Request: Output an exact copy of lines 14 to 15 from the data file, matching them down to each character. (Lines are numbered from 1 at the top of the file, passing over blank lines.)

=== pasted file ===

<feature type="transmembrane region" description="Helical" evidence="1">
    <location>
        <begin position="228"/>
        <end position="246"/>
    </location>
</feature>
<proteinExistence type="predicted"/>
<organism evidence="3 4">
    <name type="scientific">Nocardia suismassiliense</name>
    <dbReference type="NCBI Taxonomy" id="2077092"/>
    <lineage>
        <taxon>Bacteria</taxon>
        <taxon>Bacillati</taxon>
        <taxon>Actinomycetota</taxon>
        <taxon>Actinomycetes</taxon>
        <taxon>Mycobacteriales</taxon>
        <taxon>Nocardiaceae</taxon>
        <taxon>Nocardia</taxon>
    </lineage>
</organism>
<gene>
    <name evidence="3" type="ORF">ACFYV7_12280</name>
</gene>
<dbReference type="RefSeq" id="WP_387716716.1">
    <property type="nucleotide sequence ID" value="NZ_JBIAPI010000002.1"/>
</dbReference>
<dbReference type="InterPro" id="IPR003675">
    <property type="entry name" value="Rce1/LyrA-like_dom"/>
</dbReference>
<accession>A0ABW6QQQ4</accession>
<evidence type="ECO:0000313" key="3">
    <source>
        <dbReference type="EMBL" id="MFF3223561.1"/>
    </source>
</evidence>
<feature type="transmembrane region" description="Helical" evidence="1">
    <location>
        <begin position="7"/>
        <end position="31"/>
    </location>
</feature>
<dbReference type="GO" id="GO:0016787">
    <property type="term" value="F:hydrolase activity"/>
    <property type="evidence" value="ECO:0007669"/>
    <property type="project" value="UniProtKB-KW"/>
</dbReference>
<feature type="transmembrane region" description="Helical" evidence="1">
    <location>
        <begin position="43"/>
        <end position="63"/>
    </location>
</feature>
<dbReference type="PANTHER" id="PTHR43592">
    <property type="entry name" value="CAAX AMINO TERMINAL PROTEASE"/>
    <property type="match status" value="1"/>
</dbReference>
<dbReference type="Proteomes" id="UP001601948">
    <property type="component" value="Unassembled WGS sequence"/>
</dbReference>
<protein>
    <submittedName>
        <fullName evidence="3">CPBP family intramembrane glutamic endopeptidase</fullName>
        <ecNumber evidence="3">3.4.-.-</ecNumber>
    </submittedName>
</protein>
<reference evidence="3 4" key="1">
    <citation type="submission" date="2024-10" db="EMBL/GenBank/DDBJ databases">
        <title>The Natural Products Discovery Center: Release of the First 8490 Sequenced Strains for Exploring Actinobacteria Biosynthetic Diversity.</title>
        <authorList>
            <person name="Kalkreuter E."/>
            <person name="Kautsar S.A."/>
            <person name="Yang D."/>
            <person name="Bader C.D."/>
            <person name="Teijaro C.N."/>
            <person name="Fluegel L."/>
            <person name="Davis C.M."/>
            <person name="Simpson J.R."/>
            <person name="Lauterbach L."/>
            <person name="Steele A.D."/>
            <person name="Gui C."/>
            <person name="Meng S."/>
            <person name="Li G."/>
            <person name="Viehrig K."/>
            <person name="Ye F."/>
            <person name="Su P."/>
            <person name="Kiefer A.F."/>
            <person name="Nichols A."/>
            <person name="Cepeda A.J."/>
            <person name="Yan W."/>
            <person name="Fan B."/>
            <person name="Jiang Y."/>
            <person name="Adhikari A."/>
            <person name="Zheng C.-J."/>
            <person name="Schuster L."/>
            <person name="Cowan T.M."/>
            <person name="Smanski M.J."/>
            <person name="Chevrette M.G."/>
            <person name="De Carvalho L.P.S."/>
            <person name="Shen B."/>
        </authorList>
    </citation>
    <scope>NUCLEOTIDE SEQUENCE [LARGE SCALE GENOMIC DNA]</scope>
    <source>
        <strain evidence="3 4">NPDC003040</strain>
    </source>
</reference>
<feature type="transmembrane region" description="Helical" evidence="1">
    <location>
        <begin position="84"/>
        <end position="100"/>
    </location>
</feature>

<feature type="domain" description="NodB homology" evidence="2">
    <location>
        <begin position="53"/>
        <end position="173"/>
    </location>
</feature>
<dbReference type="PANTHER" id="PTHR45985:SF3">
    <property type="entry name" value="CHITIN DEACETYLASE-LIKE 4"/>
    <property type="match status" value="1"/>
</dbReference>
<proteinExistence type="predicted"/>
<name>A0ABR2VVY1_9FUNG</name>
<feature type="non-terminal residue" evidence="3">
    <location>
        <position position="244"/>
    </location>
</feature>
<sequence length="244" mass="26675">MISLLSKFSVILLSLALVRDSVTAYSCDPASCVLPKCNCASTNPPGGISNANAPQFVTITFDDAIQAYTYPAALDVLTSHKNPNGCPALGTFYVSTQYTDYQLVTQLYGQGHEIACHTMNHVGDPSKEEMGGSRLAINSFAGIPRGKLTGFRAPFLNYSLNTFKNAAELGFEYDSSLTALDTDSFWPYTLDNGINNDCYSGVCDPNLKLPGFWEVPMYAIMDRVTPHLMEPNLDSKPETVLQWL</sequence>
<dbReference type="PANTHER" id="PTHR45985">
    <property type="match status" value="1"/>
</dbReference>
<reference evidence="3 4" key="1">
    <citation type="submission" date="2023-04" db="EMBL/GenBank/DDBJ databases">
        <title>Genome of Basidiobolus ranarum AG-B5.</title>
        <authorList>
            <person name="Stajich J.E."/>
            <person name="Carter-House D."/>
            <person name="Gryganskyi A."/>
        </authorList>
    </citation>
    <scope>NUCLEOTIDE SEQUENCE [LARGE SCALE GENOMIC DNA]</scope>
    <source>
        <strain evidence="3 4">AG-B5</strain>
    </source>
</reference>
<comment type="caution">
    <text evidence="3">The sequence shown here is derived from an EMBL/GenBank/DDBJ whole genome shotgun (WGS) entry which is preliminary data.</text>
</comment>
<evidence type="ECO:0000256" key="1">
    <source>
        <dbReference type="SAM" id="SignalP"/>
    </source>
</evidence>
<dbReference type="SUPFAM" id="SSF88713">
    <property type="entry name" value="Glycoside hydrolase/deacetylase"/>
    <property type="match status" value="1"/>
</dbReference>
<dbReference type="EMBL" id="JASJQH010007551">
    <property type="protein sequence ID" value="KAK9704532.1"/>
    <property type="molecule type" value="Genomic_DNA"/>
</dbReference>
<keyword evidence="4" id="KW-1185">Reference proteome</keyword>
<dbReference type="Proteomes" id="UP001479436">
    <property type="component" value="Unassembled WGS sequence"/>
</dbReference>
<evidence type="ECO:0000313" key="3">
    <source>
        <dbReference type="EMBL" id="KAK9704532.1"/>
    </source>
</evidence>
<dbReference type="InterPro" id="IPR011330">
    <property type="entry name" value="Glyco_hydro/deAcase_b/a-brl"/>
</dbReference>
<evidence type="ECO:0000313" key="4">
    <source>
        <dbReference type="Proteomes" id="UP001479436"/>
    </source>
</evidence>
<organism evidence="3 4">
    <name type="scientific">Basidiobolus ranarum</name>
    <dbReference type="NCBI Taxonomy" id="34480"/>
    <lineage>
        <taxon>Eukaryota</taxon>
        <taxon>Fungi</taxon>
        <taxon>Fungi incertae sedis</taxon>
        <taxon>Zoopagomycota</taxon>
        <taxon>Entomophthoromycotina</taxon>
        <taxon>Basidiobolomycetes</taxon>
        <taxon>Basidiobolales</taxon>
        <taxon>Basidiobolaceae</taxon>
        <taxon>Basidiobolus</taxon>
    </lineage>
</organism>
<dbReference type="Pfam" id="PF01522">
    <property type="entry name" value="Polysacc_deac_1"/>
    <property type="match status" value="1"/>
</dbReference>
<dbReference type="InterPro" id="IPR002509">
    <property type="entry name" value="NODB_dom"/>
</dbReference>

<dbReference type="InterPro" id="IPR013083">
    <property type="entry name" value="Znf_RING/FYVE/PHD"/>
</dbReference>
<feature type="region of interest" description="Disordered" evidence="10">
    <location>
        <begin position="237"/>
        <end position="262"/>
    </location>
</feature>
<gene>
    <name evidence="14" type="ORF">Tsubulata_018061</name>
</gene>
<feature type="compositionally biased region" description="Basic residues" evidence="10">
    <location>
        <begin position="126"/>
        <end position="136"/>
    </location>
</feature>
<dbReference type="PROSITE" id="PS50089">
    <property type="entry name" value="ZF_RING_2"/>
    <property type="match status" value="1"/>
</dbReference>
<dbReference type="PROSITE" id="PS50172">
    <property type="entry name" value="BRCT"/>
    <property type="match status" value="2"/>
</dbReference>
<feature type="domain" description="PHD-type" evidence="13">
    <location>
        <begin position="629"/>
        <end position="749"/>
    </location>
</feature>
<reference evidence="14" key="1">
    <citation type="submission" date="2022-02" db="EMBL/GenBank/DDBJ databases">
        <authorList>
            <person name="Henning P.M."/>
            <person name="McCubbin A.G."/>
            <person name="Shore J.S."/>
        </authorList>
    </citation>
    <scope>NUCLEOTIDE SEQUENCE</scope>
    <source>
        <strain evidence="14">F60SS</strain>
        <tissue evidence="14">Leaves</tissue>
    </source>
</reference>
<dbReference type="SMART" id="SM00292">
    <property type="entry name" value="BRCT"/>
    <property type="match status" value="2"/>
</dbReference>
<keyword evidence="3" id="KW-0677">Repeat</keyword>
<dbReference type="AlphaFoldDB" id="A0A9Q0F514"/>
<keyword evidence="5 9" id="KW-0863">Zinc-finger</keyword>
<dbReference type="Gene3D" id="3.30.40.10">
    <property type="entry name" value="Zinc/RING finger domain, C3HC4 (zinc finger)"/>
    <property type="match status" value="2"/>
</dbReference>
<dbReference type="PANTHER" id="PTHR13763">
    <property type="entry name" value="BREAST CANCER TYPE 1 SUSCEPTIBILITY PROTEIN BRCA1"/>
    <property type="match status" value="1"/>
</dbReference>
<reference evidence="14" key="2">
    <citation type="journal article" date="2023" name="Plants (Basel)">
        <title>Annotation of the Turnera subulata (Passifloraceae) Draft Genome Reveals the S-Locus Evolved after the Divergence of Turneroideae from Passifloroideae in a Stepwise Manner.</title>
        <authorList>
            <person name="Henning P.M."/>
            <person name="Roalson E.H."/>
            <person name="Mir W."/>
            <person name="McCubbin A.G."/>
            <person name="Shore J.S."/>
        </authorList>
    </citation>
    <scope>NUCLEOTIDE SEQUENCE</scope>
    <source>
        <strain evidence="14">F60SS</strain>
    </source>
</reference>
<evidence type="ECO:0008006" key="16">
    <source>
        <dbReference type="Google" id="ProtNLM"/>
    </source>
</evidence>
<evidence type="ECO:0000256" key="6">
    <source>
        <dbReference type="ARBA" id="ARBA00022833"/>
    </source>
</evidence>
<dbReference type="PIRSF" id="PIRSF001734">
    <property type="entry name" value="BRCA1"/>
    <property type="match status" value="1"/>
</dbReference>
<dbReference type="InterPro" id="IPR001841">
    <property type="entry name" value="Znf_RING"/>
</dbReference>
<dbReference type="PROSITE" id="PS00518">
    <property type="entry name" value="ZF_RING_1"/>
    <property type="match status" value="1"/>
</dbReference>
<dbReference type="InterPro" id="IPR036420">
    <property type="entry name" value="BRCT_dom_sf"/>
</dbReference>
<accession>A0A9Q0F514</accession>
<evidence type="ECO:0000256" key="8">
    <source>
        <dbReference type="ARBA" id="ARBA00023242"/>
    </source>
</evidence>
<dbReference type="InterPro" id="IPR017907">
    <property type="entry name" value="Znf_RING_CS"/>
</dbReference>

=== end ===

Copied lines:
        <taxon>Actinomycetota</taxon>
        <taxon>Actinomycetes</taxon>